Senate scraps ‘allegiance fee’ for dual citizenship

Photo via unipronow.org

By Patricia Lourdes Viray/philstar.com – The Senate finance committee has adopted an amendment for the proposed 2019 national budget, which directs the Department of Foreign Affairs to stop collecting fees from Filipinos who want to reacquire their Philippine citizenship.

During the budget hearing, DFA Secretary Alan Peter Cayetano mentioned that the department is considering the proposal of Sen. Franklin Drilon to remove the fee for oath taking.

In November 2017, Drilon asked the DFA to stop collecting “allegiance fees” from Filipinos in various parts of the world who are applying to reacquire their Philippine citizenship.

The Philippine government is currently collecting €45 or $50 from Filipinos who want to reacquire their Philippine citzenship, which refer to the “one time fee for the processing of the application and issuance of the corresponding Identification Certificate.”

“We will put a supporting study with it to show that not only is the loss of revenue negligible but the tendency of a person who now has a Philippine passport to participate in the Filipino community,” Cayetano told the Senate panel.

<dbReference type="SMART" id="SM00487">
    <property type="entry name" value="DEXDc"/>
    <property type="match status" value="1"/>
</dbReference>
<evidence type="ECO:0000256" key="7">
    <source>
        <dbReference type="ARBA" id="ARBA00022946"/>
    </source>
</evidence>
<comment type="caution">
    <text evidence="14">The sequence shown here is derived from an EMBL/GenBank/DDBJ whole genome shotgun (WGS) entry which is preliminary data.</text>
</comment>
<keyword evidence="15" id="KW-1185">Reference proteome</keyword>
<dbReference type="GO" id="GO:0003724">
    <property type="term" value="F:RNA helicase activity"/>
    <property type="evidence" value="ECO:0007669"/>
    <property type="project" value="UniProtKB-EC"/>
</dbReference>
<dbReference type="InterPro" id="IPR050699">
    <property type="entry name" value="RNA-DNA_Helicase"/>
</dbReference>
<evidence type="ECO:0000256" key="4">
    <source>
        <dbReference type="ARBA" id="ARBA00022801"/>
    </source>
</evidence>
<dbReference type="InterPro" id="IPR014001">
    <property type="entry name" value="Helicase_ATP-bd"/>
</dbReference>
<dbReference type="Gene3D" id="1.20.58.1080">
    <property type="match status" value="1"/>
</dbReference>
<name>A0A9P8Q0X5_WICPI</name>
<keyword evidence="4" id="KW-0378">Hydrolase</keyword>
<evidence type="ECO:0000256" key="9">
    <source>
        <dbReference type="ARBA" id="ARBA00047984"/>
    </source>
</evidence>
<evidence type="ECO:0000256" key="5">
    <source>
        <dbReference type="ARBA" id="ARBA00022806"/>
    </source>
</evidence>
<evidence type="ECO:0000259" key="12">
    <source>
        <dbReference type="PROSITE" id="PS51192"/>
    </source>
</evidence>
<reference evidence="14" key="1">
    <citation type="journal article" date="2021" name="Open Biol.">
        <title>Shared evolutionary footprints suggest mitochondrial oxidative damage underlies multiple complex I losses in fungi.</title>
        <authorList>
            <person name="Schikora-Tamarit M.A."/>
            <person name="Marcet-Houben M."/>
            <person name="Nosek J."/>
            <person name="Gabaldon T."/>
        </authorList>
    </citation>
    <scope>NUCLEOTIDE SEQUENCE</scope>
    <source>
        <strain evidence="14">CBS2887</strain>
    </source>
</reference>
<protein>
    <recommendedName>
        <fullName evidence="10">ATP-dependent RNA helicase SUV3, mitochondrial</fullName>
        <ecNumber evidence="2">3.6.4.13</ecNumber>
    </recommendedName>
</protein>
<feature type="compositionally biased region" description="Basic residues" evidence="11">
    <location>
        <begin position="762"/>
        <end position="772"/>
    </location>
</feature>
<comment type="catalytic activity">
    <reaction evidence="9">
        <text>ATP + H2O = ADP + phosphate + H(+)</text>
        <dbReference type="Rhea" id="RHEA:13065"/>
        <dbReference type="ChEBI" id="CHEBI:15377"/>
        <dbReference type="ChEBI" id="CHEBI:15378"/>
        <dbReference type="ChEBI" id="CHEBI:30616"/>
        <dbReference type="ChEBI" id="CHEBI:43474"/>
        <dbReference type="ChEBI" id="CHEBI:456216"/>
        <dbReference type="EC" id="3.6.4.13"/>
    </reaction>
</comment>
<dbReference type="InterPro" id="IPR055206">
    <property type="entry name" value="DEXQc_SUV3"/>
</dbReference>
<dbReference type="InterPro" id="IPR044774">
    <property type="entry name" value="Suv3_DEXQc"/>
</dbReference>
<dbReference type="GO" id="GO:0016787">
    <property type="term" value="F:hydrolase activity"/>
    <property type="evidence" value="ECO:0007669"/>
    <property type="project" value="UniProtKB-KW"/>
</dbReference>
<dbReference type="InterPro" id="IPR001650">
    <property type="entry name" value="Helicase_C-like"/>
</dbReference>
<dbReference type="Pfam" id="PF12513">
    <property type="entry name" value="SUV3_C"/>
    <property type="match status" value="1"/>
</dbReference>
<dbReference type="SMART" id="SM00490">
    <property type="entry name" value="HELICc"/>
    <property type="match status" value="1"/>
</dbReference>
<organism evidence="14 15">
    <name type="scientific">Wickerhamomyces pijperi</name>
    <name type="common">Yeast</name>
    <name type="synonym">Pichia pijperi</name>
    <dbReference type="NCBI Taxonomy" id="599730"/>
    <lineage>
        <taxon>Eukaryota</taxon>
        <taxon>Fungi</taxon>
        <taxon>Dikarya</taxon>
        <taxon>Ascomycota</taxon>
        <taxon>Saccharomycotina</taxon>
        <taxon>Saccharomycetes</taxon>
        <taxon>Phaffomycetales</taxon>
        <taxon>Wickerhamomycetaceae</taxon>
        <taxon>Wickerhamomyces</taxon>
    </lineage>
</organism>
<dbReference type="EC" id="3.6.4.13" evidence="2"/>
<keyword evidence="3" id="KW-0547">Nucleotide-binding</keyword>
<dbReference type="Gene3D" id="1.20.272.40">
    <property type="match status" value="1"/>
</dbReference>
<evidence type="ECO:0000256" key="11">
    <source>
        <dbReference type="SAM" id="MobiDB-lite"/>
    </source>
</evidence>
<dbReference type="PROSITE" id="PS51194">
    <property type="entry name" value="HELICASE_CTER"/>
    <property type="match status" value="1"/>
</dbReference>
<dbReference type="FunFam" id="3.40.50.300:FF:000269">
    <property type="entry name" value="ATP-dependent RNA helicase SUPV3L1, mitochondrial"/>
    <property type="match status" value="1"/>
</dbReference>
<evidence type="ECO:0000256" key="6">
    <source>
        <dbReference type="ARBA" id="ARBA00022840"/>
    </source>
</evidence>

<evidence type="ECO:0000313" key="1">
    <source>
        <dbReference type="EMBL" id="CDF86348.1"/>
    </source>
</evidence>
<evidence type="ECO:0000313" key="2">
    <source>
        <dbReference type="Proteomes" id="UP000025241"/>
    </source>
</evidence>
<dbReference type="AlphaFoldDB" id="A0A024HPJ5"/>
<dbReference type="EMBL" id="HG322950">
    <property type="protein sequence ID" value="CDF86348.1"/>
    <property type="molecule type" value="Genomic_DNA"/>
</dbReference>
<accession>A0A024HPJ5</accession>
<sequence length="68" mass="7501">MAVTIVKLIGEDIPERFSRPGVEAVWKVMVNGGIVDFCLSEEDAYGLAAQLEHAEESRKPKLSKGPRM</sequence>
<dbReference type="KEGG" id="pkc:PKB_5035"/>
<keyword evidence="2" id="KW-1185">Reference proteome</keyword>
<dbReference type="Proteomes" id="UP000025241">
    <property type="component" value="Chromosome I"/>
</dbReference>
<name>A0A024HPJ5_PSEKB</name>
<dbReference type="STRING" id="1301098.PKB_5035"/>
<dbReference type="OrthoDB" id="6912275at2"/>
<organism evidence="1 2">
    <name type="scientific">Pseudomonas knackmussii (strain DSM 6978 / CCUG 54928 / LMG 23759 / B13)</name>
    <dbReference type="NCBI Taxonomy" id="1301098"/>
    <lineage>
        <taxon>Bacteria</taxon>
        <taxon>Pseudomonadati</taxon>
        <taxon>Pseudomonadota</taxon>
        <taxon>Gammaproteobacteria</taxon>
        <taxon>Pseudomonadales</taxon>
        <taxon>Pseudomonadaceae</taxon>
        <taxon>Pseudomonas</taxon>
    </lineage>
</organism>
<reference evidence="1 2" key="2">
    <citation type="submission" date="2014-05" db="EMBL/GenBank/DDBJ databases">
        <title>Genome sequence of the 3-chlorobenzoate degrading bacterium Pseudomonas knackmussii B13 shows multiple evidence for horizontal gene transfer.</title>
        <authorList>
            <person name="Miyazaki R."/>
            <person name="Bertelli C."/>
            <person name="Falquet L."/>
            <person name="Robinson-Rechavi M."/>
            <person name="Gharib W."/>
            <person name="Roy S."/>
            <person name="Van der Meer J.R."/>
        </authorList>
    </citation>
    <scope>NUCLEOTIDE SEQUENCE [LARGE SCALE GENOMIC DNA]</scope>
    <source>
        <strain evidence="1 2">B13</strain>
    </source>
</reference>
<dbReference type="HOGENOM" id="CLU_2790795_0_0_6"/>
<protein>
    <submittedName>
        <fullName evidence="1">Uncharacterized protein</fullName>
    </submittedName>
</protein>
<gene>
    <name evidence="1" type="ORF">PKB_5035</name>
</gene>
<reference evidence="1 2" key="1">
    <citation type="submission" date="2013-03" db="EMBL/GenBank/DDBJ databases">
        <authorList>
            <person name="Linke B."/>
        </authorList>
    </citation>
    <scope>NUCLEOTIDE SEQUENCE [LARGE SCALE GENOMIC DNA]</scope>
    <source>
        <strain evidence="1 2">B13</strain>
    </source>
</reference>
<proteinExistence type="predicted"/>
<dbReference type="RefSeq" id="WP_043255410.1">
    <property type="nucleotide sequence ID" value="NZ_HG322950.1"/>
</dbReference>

Sen. Loren Legarda, chair of the Senate finance committee, immediately recommended the adoption of the amendment even without Cayetano’s proposal to include the study.

“We consider it adopted as of this hearing so there will be no fees regardless of a study, how much it will generate for the Philippine government,” Legarda said.

Legarda is yet to check if the veto for the proposal was conditional but assured the Senate panel that they are adopting the amendment for the proposed 2019 budget.

Drilon added that he was disappointed when the Department of Budget and Management vetoed his proposal to scrap the fee as it will result in a loss of revenue for the government.

He noted that the total fees the Philippine government is collecting is significant and suspected that his proposal was vetoed as he was a member of the opposition.

“Indeed, I could not understand why did the budget department recommended the veto of this very simple provision. How much do we earn from this? Very negligible,” Drilon said.

Drilon expressed his hope that the Cayetano would support the proposal to stop collecting fees from Filipinos who want to reacquire their citizenship.

The senator authored Republic Act 9225, which states that natural-born Filipinos who lost their citizenship through naturalization in a foreign country may reacquire their Philippine citizenship by taking an oath of allegiance to the country before a duly appointed Philippine official.

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